1610 W. Allegan St. Lansing Michigan 48915
'WHAT IS IT', of the March-April issue is indeed a 'Flamelicker' From the illustration, it appears to be identical with mine which is 7?' long at the base with a 5?' flywheel. I have seen only one other and that one is somewhat smaller in size.
Apart from the burner and the flame shield, Mr. Peterson's appears to lack a screw plug which covers the oiler (opposite end from the whistle). The burner is a screw-in type with wick similar to an oil lamp. The flame shield is triangular in shape when viewed from either end. The front is 1?' wide, about 2' deep with the left side relieved to provide clearance for the slide valve actuating arm. It is hinged on a wire at the top.
My engine had obviously been operated on kerosene, but I use alcohol as it's much cleaner. The engine runs well, but develops very little power. The water reservoir above the cylinder does not hold much and begins to steam merrily after just a few minutes operation.
There is a small grooved pulley which may be missing from Mr. Peterson's engine.
They are fascinating and somewhat temperamental, more so than 'conventional' hot-air engines. Mine takes quite a lot of heat to get started, then the wick can be turned down. The whistle, actually regulates travel of an aluminum ball valve, and usually needs up or down adjustment to get the engine started.
The name plate is missing from my engine. It is inscribed:
Rotor Corporation of America Dayton, Ohio Patents applied for Serial 4995
The above is from the only other 'Flame licker' I've actually seen. It's owner received it as a gift, about 45 years ago, he believes. I have been told that it was at some times shown in a Sears Roebuck catalog.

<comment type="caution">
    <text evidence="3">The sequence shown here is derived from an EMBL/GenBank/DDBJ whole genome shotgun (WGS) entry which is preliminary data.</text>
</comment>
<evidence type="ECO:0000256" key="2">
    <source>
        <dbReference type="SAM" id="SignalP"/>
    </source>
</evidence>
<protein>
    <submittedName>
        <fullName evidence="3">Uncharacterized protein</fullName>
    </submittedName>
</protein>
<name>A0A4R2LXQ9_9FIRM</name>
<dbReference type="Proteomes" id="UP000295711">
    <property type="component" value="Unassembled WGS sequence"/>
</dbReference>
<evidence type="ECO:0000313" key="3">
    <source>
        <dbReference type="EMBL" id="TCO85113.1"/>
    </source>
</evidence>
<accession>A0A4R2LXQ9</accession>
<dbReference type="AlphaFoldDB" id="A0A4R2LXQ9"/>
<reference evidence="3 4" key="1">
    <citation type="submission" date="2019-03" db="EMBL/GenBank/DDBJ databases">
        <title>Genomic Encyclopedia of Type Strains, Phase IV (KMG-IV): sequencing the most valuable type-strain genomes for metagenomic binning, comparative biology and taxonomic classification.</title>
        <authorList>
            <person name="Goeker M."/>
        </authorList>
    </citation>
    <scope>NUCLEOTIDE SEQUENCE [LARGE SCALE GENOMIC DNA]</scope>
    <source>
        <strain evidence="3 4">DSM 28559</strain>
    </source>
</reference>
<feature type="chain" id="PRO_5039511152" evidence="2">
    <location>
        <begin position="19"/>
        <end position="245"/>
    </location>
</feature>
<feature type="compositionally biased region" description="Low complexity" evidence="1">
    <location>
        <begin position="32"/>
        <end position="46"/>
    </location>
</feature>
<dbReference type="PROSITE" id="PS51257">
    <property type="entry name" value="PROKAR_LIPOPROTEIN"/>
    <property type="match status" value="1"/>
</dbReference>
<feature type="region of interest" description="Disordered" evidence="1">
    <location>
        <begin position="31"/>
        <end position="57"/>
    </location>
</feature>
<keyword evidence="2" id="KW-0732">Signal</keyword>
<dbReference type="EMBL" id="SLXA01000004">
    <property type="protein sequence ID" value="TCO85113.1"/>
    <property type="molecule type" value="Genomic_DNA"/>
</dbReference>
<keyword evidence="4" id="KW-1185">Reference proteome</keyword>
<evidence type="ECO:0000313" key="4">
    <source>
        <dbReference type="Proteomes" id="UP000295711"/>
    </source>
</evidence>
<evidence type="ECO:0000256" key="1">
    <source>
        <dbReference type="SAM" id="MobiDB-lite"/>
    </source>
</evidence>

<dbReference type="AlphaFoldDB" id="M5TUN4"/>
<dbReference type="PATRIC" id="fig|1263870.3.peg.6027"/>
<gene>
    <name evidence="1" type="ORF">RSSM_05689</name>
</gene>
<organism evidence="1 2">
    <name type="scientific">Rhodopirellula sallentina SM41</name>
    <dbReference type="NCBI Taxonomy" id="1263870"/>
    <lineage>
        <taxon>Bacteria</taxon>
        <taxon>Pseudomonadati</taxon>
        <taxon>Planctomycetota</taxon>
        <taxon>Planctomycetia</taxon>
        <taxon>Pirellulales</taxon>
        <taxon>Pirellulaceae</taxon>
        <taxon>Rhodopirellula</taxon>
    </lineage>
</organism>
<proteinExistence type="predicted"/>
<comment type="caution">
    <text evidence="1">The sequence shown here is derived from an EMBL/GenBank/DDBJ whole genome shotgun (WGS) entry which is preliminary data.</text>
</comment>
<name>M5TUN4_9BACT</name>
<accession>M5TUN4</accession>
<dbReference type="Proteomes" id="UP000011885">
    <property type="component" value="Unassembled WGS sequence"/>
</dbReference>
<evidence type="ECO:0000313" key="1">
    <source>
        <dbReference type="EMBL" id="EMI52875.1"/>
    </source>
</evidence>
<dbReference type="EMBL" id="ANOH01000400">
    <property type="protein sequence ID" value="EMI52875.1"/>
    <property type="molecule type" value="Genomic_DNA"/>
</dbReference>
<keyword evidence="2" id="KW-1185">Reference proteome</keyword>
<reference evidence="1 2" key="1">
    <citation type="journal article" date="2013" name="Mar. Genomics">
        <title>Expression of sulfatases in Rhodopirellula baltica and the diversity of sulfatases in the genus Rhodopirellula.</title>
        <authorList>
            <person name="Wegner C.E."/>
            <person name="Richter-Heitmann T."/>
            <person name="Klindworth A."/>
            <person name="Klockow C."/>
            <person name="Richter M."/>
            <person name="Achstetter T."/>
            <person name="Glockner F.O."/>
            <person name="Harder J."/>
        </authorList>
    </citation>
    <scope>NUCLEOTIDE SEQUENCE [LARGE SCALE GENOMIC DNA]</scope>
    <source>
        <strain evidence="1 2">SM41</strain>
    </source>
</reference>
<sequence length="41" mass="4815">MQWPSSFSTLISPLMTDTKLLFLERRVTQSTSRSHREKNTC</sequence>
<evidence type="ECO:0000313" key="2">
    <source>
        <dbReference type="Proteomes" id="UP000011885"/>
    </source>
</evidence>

I would be grateful if any other readers could provide me with the proper name-plate, as described above.
On another subject, while seeking additions to my collection of old radiator emblems, I came across a catalog, undated, from The Remington Oil Engine Company, New York. They manufactured crude oil engines in three series, for marine and industrial applications. They were compression ignition type, and starting involved--'the: hollow cast-iron projection rising from the cylinder head is heated by the kerosene torch furnished with the engine---' When hot, a charge of oil is injected into the cylinder by means of a hand lever, flywheel is turned backwards to compress the charge and it then fires.
I do not recall seeing mention of this particular make in the two years or so that I've been a reader of your most enjoyable publication.
Let me add one further note of admiration of those talented individuals who produce those beautiful scale-model gas engines, like Mr. Himes (page 34) Mr. Schnur from Alvoordton, Ohio and others. I'd really like to find one of these, or perhaps a small 'salesman's sample' (were any made?) of the hit and miss type.